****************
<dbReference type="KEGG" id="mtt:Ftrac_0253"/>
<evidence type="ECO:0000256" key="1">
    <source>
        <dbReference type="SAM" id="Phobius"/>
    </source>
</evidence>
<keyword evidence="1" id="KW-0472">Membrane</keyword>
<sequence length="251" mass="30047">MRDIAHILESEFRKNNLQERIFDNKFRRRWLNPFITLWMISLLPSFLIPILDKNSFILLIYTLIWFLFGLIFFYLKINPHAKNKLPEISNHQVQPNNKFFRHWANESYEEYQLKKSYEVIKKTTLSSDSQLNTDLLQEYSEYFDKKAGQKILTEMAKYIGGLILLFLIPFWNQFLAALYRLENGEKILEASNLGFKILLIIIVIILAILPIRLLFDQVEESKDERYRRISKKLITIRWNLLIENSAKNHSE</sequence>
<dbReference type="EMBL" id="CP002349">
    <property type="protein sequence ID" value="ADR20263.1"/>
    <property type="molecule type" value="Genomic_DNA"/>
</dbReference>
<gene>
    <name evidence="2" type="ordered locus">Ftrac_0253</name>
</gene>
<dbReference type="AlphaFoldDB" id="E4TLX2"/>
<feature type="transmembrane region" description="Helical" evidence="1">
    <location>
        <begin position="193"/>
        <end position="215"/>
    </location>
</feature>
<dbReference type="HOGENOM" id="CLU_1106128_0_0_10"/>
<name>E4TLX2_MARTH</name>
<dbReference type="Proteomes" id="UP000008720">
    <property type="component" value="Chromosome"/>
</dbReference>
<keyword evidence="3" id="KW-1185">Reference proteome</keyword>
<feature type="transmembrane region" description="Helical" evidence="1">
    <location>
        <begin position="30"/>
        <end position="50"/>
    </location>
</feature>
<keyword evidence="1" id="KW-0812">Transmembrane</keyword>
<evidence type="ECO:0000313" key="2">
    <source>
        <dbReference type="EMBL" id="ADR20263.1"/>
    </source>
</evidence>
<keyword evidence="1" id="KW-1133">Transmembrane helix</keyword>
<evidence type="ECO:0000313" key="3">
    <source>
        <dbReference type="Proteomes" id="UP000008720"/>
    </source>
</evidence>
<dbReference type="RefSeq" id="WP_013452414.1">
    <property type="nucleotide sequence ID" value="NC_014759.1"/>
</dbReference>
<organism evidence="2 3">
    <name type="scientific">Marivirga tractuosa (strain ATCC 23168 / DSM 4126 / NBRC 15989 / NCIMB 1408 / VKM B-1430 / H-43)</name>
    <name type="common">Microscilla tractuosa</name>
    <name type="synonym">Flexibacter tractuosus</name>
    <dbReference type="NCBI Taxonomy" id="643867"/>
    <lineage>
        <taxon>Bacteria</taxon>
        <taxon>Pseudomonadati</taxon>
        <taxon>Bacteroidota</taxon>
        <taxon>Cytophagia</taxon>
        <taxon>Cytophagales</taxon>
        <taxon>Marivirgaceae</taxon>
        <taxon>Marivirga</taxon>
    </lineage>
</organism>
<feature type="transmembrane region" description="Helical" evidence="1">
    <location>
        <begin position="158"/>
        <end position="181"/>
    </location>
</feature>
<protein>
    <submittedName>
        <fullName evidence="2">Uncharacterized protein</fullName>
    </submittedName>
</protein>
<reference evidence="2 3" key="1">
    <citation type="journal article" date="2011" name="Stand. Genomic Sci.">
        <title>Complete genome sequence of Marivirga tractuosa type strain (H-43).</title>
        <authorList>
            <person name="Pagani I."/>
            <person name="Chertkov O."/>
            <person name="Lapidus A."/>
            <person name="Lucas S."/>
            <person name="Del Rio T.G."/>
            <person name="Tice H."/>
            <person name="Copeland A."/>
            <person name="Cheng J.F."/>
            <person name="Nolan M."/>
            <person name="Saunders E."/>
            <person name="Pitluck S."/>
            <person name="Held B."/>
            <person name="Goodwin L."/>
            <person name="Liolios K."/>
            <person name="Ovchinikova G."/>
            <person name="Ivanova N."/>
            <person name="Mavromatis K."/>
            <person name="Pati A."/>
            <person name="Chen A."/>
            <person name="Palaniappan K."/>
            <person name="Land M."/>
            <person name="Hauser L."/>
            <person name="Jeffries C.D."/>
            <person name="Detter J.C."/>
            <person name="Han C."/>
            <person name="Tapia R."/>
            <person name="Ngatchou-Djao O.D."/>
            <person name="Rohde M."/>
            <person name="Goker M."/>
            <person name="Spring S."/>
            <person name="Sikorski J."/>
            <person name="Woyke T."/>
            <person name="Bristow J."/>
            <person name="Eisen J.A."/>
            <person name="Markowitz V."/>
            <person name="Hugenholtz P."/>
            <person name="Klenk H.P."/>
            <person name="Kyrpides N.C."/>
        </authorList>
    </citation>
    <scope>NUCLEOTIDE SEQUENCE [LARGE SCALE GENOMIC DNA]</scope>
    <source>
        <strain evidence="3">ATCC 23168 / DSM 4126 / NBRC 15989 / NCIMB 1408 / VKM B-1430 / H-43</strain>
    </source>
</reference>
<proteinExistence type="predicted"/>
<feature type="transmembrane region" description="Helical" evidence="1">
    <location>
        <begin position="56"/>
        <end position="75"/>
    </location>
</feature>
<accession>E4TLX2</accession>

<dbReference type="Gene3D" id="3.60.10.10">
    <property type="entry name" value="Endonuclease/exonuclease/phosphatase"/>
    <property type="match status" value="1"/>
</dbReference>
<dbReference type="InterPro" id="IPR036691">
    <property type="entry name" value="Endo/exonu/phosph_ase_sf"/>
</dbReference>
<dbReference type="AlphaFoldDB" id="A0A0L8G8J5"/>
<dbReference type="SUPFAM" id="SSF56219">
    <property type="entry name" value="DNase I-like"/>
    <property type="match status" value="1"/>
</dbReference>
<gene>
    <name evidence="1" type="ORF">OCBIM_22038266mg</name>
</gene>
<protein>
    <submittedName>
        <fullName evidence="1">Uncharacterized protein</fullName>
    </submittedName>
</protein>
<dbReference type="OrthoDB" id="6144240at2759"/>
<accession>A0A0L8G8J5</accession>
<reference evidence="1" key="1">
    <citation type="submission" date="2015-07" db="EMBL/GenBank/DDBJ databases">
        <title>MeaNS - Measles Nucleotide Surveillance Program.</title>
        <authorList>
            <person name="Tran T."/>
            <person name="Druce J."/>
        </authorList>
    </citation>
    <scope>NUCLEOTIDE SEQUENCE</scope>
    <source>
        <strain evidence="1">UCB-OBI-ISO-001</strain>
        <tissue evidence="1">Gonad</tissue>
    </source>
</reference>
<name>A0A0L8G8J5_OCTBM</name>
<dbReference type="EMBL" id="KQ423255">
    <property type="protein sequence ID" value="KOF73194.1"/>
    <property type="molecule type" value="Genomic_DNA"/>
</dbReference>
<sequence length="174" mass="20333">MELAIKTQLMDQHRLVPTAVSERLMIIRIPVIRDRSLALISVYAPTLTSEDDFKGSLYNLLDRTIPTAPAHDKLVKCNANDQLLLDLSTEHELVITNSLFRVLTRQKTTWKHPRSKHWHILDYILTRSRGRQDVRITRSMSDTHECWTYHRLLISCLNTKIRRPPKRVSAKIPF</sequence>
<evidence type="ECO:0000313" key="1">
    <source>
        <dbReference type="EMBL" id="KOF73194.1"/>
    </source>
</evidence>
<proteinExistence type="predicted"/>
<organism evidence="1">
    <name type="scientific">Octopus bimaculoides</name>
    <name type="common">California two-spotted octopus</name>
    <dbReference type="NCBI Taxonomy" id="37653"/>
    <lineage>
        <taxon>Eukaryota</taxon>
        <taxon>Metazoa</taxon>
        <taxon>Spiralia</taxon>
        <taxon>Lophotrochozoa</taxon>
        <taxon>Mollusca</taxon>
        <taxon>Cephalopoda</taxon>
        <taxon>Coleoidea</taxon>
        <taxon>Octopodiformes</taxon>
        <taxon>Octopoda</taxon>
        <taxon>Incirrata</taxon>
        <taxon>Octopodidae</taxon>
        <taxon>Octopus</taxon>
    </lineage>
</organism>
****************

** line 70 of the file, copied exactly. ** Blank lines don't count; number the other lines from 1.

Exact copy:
</feature>